Chateau La Louviere
Appelation: The Pessac-Léognan Appellation
Current Owner: André Lurton since 1965
Type of Wine: White & Red
Second Wine: L de La Louvière
Date Visited: 3 June 2015 (Wed)
This is my second Chateau visit in Bordeaux, the famous wine area in the world. My second Chateau visit in Bordeaux. In the 18th century, the wines produced by the monks were “the most excellent anyone in the kingdom could hope to drink” .We woke up at 8am to get ready. Bought some Croissant and Pain Au Chocolate from the nearby pastry shop then drive straight to Chateau La Louviere which took us 1 hour and 8m.
Reached to our destination on time and was greeted warmly by Adrian a young man who studied wine to become a Sommelier in the future. He was assigned to attend to us and show us around the property. His English was not as clear as Jessica’s the Tour Ambassador from Chateau Suduirat yesterday. Adrian mentioned that this Chateau was built in the 17th century, thou the business was started in 13th century but building a castle took time in the 17th by Jean-Baptiste Mareilhac for his young wife Jeanne-Emilie.
In the 18th century, the wines produced by the monks were “the most excellent anyone in the kingdom could hope to drink” . In 1965, Andre Lurton, a winegrower from Grézillac acquired it after fell in love with Chateau La Louviere. In the years that followed, The chateau was entirely restored and the vineyard restructured, gradually regained its former prestige.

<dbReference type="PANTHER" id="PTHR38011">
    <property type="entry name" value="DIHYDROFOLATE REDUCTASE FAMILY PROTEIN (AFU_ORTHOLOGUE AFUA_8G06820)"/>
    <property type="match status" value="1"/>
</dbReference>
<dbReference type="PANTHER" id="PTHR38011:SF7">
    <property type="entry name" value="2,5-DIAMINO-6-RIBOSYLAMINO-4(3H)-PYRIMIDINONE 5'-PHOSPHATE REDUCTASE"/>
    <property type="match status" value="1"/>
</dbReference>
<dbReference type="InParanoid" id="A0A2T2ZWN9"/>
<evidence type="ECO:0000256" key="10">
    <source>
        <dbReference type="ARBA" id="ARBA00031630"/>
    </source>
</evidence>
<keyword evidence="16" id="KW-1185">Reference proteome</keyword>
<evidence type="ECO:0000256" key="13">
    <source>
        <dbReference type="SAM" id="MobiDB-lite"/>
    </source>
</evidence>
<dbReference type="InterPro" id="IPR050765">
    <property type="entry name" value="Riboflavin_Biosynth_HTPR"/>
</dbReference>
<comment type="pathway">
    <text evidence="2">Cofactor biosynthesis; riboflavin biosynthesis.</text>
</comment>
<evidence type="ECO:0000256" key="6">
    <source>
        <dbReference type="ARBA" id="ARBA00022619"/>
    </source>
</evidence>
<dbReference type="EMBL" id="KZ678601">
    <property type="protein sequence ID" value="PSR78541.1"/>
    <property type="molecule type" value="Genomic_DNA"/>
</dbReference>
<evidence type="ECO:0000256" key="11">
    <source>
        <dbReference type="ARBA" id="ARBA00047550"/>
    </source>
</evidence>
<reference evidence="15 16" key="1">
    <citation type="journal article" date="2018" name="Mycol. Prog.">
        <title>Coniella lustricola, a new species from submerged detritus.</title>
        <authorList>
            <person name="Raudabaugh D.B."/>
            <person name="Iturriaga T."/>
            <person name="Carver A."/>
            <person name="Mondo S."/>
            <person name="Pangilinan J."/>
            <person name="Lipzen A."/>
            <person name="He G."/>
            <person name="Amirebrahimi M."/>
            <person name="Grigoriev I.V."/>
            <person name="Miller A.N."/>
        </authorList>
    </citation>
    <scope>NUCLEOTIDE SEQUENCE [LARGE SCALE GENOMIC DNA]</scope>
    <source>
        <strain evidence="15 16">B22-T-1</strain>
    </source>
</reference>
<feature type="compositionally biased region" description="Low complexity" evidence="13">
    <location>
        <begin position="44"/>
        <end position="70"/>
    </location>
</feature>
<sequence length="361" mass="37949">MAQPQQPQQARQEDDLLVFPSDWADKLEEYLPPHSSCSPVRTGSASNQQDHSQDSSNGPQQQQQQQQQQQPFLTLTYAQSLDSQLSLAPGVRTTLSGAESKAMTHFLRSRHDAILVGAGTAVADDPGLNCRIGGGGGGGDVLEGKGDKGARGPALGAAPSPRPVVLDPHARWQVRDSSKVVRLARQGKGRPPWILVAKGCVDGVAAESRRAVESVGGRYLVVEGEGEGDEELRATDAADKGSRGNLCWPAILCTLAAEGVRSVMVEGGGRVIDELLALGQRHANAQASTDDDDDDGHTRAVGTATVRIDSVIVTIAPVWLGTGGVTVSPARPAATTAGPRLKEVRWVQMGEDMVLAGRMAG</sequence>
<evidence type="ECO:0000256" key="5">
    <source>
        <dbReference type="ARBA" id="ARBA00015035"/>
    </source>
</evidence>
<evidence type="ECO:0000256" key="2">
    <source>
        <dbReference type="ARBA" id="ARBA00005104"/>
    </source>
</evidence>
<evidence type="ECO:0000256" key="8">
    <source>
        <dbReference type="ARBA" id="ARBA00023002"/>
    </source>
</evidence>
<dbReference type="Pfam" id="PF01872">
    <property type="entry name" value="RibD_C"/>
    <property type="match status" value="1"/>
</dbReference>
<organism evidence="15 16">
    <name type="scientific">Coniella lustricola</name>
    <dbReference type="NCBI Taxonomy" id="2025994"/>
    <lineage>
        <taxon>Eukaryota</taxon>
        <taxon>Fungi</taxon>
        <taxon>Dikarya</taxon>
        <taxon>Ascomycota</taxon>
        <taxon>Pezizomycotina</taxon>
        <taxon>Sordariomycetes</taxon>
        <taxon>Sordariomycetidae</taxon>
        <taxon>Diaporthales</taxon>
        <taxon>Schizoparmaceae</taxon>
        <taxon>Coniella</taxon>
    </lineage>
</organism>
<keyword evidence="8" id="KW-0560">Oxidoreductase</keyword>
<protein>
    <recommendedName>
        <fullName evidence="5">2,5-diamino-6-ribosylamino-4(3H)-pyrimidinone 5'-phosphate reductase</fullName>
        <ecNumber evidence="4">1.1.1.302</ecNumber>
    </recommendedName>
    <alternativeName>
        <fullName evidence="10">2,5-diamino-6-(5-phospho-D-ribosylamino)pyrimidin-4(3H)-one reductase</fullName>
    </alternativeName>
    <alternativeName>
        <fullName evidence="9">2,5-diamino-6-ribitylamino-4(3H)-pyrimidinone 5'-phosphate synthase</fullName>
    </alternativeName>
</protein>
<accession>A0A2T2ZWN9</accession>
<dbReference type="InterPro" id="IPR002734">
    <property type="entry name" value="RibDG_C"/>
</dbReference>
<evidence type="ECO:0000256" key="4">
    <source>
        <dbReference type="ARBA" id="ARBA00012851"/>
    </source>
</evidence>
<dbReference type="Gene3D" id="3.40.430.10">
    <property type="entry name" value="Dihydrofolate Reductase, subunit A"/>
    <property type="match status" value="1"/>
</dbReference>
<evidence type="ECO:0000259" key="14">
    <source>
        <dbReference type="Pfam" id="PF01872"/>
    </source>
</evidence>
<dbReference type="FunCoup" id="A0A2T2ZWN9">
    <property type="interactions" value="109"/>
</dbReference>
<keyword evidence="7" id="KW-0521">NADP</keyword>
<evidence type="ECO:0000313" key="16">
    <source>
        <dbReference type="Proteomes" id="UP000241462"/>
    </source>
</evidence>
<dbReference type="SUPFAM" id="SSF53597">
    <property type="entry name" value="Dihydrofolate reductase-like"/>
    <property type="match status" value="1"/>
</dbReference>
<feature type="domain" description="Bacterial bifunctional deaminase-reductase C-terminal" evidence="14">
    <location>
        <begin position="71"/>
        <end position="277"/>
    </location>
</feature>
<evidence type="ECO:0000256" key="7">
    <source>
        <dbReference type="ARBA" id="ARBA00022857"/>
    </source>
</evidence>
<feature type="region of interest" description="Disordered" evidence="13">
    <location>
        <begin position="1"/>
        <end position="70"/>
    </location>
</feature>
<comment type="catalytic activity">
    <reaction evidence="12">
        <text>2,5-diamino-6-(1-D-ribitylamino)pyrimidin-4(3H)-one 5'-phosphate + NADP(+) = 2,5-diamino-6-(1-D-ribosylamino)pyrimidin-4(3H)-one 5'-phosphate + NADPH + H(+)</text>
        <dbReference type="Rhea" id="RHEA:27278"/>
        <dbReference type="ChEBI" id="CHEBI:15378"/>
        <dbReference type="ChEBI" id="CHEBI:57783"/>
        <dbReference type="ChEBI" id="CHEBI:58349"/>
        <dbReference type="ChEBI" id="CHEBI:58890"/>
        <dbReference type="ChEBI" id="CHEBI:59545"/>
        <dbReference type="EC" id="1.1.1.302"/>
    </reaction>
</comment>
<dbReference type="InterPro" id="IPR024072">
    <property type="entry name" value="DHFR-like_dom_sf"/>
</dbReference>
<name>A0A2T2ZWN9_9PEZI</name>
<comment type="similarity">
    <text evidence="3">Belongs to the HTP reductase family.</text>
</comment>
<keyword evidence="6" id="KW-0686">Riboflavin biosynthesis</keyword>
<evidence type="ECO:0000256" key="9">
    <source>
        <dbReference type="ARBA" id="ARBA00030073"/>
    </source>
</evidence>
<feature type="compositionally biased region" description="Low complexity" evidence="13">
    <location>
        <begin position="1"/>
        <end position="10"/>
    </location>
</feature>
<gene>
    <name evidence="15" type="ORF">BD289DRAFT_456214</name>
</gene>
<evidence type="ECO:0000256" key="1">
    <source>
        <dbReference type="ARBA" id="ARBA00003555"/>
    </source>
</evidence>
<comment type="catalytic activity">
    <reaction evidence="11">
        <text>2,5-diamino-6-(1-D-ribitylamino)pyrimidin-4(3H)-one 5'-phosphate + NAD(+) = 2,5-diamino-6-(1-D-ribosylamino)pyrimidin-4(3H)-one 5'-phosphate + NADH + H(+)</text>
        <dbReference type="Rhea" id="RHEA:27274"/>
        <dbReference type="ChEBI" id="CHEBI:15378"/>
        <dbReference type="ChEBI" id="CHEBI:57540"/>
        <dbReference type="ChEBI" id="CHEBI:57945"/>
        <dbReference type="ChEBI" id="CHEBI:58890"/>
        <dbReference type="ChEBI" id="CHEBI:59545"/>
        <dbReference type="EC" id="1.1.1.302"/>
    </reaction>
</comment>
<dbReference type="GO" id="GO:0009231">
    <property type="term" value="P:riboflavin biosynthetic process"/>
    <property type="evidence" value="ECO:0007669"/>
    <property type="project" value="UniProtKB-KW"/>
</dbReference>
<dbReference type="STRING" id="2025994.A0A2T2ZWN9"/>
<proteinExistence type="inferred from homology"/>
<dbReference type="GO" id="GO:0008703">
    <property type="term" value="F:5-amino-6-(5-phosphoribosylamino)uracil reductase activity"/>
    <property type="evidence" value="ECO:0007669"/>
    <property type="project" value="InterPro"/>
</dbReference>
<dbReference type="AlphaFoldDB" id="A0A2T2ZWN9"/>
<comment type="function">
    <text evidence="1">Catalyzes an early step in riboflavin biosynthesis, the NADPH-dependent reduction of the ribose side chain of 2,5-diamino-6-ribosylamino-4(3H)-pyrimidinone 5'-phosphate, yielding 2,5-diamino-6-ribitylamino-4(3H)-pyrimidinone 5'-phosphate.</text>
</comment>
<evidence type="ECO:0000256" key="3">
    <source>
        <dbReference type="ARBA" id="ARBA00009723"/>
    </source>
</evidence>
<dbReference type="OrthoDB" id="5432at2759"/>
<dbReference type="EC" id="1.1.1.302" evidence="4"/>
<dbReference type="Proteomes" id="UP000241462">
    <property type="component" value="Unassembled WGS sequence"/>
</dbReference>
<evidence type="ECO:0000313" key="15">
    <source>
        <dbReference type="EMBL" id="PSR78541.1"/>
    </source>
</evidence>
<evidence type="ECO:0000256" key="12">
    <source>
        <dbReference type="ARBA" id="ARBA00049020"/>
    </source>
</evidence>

The building was under renovation, visitors are not allowed to visit inside. The chateau is use for Wedding ceremonies and gathering for the rich and famous.
Chateau La Louviere produces white and red. Pessac-Léognan Appellation. The are famous for White wine but they produce red wine more due to higher demand drinking red in the market. Uses Sauvignon Blanc and Merlot grapes, that’s about 70%-30%. Mostly export to England, Germany and some part of Asia.
No vineyard visit, not sure why but I did not ask. Adrian took us to the Alcoholic fermentation room, ageing room and the reception area during the harvest which they called it ‘cube’.
I asked Adrian why there’s roses planted at the vineyard, he told me that roses is susceptible to the same fungal diseases as grapevines, mainly powdery mildews, and their planting is supposed to give an early indication of a fungal attack as this fungal will attack roses first and this allows management to apply curative chemicals to the vines as soon as possible.
We tasted the wines above (as picture), they tasted great and surely recommended for family gathering and dinner at home.
Before we leave, we bought 12 bottles of wine from different brands which they carry as well. They also told us to visit Le Manage Restaurant for lunch which is 10 minutes away from the Chateau.